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Battlefield 3 PS3 Review

12/01/2012 Thinking Juvenile Gamer Review
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Battlefield 3 PS3

Battlefield 3




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Battlefield 3 is an ego boost and pick-me-up. The way it makes me feel may be hard to define, but I'm not giving it up lightly -- even when my hectic modern life threatens to cancel it out.

I've made a solemn vow to get good at Battlefield 3 online. I'm not sure where this surge of competitive enthusiasm has come from but I'm starting to really like it.

Battlefield 3 is likened to Call of Duty for good reason -- it's another similar looking war game. I found Modern Warfare 3 good, but a bit too repetitive. Despite this, and against my initial concerns, I've really gotten into the whole Battlefield vibe.

Battlefield 3 differentiates itself from Call of Duty through its level design. Maps have a much greater width and fewer windy corridors, which means skirmishes play out in a more structured and organized fashion. Although this seems a fairly arbitrary and inconsequential matter to the uninitiated, it means Battlefield favours one characteristic in its players more than any other -- patience.

Now, this suits me perfectly: I have patience. I'd like to think it's an attribute that time bestows upon older players such as myself -- and that it's a sign of my dwindling juvenile years. It's not often that my age is beneficial in a gaming environment and this aids Battlefield 3's cause greatly.

Having the time to crouch in the mud and let your opponent make the first mistake far surpasses dashing around like a lunatic firing your pistol like it's going out of fashion. But if I'm honest, the clincher for me is that it turns out I'm really good at it.

Being good may isn't the be all and end all, but finding your name at the top of the leader board five games in a row is a nice little ego booster.

It's not often that my age is beneficial in a game.

This goes to underline Battlefield ability to make you more thoughtful about your FPS strategy. Throwing yourself into combat without heeding the signs of battle nearly always results in a direct route to the re-spawn point.

While I'll admit that the single player is lacking a healthy dose of structure, the multiplayer offers the usual tokens and armaments to reward your accomplishments and a limited but efficient game selection screen. If you strip back the tricks and trinkets of you're still left with a compelling and well coded piece of software that rewards smart play as opposed to dumb luck.

Being a little older now I find myself re-evaluating this sort of leisure time. But sometimes, just sometimes, I relinquish all negative feelings and indulge like a pig in a bucket of truffles. Battlefield 3 lets me do this; Battlefield 3 is my truffle bucket where I can forget my cares and feel good about life for a while.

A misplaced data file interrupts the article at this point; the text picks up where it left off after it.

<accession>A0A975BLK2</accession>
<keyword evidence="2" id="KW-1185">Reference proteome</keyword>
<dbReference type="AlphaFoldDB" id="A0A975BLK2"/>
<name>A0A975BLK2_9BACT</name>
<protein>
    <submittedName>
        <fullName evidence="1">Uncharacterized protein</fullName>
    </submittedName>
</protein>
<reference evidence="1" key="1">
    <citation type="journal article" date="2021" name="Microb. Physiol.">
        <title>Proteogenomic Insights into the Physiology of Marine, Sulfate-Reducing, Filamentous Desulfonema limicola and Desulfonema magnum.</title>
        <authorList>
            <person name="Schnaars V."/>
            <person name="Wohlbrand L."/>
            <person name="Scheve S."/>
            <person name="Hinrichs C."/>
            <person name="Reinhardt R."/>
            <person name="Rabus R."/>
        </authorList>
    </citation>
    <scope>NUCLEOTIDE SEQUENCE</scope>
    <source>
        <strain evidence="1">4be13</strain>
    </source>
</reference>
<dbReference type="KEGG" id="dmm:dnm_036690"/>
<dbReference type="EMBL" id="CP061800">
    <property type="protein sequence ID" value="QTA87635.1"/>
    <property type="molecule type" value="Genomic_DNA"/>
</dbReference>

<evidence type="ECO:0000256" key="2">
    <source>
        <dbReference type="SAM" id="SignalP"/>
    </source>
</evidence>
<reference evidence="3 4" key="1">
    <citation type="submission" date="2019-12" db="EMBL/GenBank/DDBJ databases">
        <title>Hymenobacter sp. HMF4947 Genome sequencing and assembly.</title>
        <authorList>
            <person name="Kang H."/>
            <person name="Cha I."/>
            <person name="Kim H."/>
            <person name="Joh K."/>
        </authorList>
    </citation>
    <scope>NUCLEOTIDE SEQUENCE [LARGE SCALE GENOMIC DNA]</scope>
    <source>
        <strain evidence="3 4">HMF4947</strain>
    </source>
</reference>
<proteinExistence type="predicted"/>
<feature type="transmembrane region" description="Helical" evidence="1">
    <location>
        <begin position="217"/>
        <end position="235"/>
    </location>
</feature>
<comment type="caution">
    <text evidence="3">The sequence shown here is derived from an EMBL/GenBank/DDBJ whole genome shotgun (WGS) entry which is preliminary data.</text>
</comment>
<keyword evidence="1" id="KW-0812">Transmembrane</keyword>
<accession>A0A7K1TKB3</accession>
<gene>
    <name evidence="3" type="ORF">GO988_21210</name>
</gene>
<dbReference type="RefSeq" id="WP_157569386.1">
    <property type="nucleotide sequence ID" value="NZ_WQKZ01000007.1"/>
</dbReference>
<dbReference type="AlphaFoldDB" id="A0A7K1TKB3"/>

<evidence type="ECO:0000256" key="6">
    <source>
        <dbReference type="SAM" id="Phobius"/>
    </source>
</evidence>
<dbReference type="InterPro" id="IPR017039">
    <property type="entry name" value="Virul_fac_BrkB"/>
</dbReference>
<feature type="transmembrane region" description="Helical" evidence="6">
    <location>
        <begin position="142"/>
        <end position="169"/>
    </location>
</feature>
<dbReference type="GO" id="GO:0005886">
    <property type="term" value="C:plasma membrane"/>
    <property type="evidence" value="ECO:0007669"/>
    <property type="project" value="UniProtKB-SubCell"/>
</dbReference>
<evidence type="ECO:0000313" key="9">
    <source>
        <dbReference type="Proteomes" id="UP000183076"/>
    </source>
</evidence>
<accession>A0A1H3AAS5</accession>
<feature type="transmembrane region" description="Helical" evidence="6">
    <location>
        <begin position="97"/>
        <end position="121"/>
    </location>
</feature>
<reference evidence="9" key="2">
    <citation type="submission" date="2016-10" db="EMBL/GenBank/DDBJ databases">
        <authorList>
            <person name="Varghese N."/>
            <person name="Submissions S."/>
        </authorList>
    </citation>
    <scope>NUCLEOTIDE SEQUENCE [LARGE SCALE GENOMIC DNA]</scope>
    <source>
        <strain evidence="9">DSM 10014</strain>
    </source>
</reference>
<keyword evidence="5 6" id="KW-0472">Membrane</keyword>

Bearing the brunt of an adult existence is not always pleasant, but it is something that I find easier with a vigorous dose of gaming. Battlefield 3 lets me indulge in my passion whilst engaging my brain a bit more than the usual bullish FPS nonsense.

Feeling good about something is an emotion that becomes more complex with time.

A hard day at work can be easily eradicated by decimating a small army's worth of Battlefield 3 infantry with careful planning, a selection of well placed claymore mines and a suppressed high powered rifle. It's not healthy, but it's better than smoking thirty cigarettes and drinking your bodyweight in cheap wine.

Feeling good about something is an emotion that becomes more complex with time. I love looking forward to playing games, and I love coming away from it feeling invigorated and smug. Sometimes I think that I need to leaves game behind to really grow up and get on with life, but not on days like today.

Whilst it's not for everyone, Battlefield 3 does what it does very well, and as fate would have it I can do what it does better than most, and for that I'm really, really grateful.

Written by Richard Murphy

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Richard Murphy writes the Juvenile Gamer column.

"When we grow up we leave behind childish things. That's what keeps me up at night. Surely there's a way to be a gamer in an adult life? These reviews help me are treatise to keep something I dearly love with me without remaining a juvenile."

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